Julie Seedorf: Can struggling, small communities be fixed?

Published 8:30 pm Sunday, July 22, 2018

Something About Nothing by Julie Seedorf


I thought about my experiences when I shop in other communities other than in chain stores and malls. I gravitate to the well-kept stores whose buildings and displays draw me into their shop. I am kept there by the welcome and friendliness of the staff.

Email newsletter signup

What makes some small communities more successful than others? In my opinion it is attitude. In the “olden days” there was lots of competition in my small town. We had three banks, five grocery stores, three hardware stores, two shoe stores, two drug stores and many gas stations, etc. In short, there was lots of competition for business. However, if I remember right, the people that owned these businesses were friends and welcomed the competition. The business men and women all worked together to help each other out and promote the community. If someone couldn’t find something in one shop they would direct them to their competition. It worked. They knew competition was not necessarily a bad thing.

In recent years, small communities have struggled. Competition has come from outside the boundaries of the towns with big shopping malls. We are more mobile and the attitude has been that it is hopeless to think we could every have a viable business district again. Owners have not kept up the appearance of their businesses citing the cost. Empty buildings on Main Street in disrepair and old ’80s style appearances with chipped paint or leaning awnings show a lack of understanding that it shows an attitude of perhaps giving up.

Lack of competition and welcome to competing businesses are also missing. Many businesses won’t set up shop in a small community if they aren’t guaranteed that there will be no competition in that area for their business, not recognizing that competition and working together are benefits for the shopper.

Instead of worrying about who would water the flowers if they put them on Main Street, they should be wondering what they can do to make their community a shopping experience. What can they do to make it a place where the tour bus wants to stop or where they can draw in the tourists?

We can’t go back to the ’60s when it was a given locals would shop locally. We can’t rely on residents to sustain the business community anymore. And as residents, we need to take a good look at what we have, what we can promote and how we can draw others to small-town America.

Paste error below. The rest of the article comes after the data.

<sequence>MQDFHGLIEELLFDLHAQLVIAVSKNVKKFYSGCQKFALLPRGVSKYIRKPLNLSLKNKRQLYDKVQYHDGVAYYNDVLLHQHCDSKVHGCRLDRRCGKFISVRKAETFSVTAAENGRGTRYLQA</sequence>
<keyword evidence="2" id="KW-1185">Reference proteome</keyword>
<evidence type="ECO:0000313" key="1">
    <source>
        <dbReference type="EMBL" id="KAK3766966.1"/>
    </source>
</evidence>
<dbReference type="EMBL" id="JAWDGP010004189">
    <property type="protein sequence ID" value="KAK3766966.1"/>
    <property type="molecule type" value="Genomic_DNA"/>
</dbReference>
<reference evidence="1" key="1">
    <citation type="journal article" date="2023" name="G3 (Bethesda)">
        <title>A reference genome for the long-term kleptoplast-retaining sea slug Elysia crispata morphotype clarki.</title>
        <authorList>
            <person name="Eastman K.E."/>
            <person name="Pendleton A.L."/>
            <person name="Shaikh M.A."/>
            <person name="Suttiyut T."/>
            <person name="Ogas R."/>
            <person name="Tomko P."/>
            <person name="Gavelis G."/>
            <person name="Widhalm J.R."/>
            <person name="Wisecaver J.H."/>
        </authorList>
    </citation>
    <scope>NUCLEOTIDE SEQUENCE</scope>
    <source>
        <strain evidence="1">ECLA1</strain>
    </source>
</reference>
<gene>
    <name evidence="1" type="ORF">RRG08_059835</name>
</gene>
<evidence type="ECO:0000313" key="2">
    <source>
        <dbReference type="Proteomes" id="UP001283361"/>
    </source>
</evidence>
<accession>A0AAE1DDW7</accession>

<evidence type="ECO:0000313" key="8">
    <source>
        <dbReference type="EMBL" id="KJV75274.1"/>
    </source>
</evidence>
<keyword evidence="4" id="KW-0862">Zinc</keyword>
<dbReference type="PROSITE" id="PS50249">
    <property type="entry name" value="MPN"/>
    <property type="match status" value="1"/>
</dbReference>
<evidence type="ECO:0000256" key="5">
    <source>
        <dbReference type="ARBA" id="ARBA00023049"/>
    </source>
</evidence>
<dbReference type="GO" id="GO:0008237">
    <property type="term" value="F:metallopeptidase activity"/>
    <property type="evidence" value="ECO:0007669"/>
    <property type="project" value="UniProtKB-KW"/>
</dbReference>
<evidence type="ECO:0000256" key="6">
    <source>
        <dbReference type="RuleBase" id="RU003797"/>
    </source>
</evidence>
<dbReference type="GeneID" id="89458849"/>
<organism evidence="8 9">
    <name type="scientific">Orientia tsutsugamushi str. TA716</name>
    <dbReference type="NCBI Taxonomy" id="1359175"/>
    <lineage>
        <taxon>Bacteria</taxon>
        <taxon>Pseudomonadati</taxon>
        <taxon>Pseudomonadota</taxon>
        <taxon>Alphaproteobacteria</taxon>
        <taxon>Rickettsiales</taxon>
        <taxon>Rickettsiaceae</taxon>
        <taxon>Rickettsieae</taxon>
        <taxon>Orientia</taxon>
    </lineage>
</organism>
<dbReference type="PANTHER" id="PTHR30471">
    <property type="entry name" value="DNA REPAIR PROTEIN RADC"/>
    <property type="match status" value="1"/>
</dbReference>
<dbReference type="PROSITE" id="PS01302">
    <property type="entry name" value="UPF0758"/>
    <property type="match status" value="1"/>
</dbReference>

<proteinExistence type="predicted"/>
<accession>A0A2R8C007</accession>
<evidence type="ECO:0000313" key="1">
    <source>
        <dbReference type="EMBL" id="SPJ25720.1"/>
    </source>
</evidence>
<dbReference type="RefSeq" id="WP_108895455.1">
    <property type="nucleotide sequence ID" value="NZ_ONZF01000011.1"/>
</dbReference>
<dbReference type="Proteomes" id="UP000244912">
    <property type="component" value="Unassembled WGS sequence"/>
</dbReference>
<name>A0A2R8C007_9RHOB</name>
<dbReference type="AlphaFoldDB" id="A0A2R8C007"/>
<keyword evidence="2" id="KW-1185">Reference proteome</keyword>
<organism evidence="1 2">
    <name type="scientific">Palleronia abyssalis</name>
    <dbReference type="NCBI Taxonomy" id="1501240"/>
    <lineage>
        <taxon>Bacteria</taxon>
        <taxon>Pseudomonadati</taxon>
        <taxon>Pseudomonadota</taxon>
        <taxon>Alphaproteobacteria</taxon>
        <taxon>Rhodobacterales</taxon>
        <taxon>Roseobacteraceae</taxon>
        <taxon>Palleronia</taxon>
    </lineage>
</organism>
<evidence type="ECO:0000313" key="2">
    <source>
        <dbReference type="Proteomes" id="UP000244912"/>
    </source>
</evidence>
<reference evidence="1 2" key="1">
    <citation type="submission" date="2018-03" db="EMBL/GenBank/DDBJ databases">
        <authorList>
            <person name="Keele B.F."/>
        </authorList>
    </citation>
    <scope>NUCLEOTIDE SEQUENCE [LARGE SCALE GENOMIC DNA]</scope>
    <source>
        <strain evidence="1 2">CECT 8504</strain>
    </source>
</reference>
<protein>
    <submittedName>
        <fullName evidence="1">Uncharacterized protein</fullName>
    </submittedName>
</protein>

I looked at my community. We have a swimming pool, golf course, three local boutiques, a museum, a veterans memorial, a grocery store, a theater, a library, five eating establishments, two service clubs, a liquor store, a drug store, a screen printing place, a coffee house, Brakebush Brothers Inc., Wells Concrete, Herman Manufacturing, a hydroponic tomato plant, a drugstore with an old fashioned soda fountain, beauty shops, churches, a school, a thrift shop, banks, two parks and there is much more.

Some of the businesses where I live have new owners, and those owners are sprucing up their buildings and they look fantastic. Now they need the business to keep it.

I have a dream — I am a dreamer. We need dreamers, and then we need people to make those dreams into reality. Can’t you see a tour bus stopping for shopping and tours of these places with some crafting time, some shopping time, some learning time, and of course, eating time?

Look at your town with fresh eyes. Pretend you are a stranger entering the community. What do they see when they walk down your main street? Do your stores say, “Come on in? How does your town promote their businesses to the outside world? Do they offer tours; do they promote it as a unique shopping community? Is it an experience? Maybe the key is to invite an outside person in to give tips and critique about what they see — a kinder Gordon Ramsay, perhaps?

I personally do not shop all that much anymore, but when I do, I try to patronize my small town shops and I always marvel at what is available. I must say they are hidden gems to the outside world. Small businesses do not have the money to promote, but yet without the promotion they cannot be successful because they cannot be sustained just by local people. What happens if all businesses work together to promote each other?

I am an author. I have lots of competition, but the one thing I have learned over the past five years is to embrace my competition and to promote them. What goes around comes around. They in turn embrace me and promote my books. My audience is their audience and vice versa. I have a feeling the same could be said for the business next door. You have heard the saying “It takes a village to raise a child” — well it takes a business district to raise a business.

“Ability is what you’re capable of doing. Motivation determines what you do. Attitude determines how well you do it.” — Lou Holtz

Wells resident Julie Seedorf’s column appears every Monday. Send email to her at hermionyvidaliabooks@gmail.com.